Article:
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New Zealand sport ‘in denial’ over racism
New Zealand sport is “some way from effectively engaging with entrenched but disavowed racist attitudes” according to researchers at the University of Waikato.
In a paper, ‘Speaking the Unspoken: Racism, Sport and Maori’, published in the Cosmopolitan Civil Societies Journal, the University of Waikato’s Dr Toni Bruce and graduate student H. Raima Hippolite suggest that New Zealand sport is in “cultural denial” over racism and that there is a “culture of silence in which it is difficult to talk about, let alone discuss constructively, Maori experiences of racism.”
In the paper, the authors consider “the silence that surrounds issues of racism in New Zealand sport.” Their aim is to put the issue on the agenda, having followed a kaupapa Maori research approach which brings to light the voices, frustrations and concerns of Maori sportspeople.
The authors, from the University’s Department: Sport and Leisure Studies, “consider the silence that surrounds issues of racism in New Zealand sport.
“(They) argue that the intersection of two key ideologies – New Zealand’s purported history of good race relations, and the positive contribution that sport is believed to make to racial equality – contribute to a culture of silence in which it is difficult to talk about, let alone discuss constructively, Maori experiences of racism.”
The authors “aim is to put the issue on the agenda through engagement with ten experienced Maori sport participants, coaches and administrators whose experiences demonstrate the existence of, and pain caused by, cultural and institutional racism in New Zealand sport. In this aim, we do not seek to hide behind a veil of neutrality or objectivity. Rather, following a kaupapa Maori research approach, our interest is in bringing to light the voices, frustrations and concerns of Maori sportspeople in order to contribute to a much-needed conversation.”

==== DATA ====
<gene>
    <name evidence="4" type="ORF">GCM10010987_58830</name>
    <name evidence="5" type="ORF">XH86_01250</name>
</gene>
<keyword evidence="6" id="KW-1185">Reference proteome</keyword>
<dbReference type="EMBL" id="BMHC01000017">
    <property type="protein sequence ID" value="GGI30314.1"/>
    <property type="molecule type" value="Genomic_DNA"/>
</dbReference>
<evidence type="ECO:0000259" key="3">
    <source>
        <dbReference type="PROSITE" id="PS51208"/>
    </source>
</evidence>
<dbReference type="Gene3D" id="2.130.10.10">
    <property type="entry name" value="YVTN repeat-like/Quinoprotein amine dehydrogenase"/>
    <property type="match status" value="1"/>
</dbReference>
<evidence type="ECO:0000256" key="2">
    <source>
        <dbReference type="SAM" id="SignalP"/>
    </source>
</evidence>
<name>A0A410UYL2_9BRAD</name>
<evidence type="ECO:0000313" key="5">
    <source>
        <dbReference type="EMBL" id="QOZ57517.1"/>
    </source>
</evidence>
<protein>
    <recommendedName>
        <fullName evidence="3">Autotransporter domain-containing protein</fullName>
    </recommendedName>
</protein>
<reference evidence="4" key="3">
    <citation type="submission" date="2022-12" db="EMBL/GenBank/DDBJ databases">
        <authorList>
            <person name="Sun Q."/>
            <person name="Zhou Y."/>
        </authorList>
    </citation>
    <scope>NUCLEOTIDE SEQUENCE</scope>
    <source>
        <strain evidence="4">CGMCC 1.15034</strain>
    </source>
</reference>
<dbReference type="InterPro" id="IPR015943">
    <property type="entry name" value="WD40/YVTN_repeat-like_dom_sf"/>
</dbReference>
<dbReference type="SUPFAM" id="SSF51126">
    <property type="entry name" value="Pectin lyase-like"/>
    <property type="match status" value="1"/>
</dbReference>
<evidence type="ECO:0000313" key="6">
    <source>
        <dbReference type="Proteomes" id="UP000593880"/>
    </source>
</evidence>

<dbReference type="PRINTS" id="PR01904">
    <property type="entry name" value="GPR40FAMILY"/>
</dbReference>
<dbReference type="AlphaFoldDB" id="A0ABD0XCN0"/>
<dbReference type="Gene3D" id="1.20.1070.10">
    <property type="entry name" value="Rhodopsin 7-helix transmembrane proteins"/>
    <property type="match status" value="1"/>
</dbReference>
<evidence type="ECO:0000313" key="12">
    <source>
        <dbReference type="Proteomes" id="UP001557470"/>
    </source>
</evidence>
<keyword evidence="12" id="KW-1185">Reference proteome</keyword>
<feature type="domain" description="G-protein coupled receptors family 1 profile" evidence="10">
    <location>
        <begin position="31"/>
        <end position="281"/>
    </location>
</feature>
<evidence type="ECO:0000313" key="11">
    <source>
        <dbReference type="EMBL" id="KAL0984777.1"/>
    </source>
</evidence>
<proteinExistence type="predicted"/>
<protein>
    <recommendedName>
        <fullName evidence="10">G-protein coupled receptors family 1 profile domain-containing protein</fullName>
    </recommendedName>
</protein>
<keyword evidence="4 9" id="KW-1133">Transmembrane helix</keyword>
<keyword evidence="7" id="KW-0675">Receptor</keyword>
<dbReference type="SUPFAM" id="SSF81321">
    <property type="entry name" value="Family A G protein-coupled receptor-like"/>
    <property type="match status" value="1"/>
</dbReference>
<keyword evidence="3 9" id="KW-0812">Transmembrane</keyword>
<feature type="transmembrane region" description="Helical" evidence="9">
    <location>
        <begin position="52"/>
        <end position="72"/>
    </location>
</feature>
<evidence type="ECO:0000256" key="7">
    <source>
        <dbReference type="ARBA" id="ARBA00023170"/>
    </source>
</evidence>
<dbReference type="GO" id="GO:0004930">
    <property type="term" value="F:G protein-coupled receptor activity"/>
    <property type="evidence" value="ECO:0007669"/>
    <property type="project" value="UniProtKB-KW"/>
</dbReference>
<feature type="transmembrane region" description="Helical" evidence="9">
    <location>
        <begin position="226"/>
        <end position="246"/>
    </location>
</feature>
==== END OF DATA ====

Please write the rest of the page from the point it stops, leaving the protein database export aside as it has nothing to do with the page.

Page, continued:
The authors conclude that “in New Zealand we are some way from effectively engaging with entrenched but disavowed racist attitudes (and that) the denial of racism in sport justifies resistance to discussing the entrenched advantages that Pakeha have and continue to gain at the expense of Maori.”
While highlighting “the high visibility of Maori athletes in national teams, especially in high profile sports such as rugby union, rugby league, netball and basketball” the authors explain that “Maori know racialised thinking is present in sport and many want it out in the open rather than whispered or obscured.
“However, their desires are undercut by the strength of the belief in sport as a place of equal opportunity, along with the broader mythology that New Zealand has the best race relations in the world, which appear to coalesce in a way that makes talking about racism particularly difficult.”
They also state that “those in power have not demonstrated any interest in confronting or challenging racial issues in sport, especially at the cultural and institutional levels. Indeed, from the participants’ perspectives, those in power seem unwilling to even acknowledge that problems exist.”
The full paper, as published in Cosmopolitan Civil Societies Journal, Volume.2, No.2, 2010 41, ISSN: 1837-5391 can be viewed by clicking on the link below.
CCS Journal is published under the auspices of UTSePress, Sydney, Australia.
For more information go to http://utsescholarship.lib.uts.edu.au/epress/journals/index.php/mcs/article/view/1524/1790
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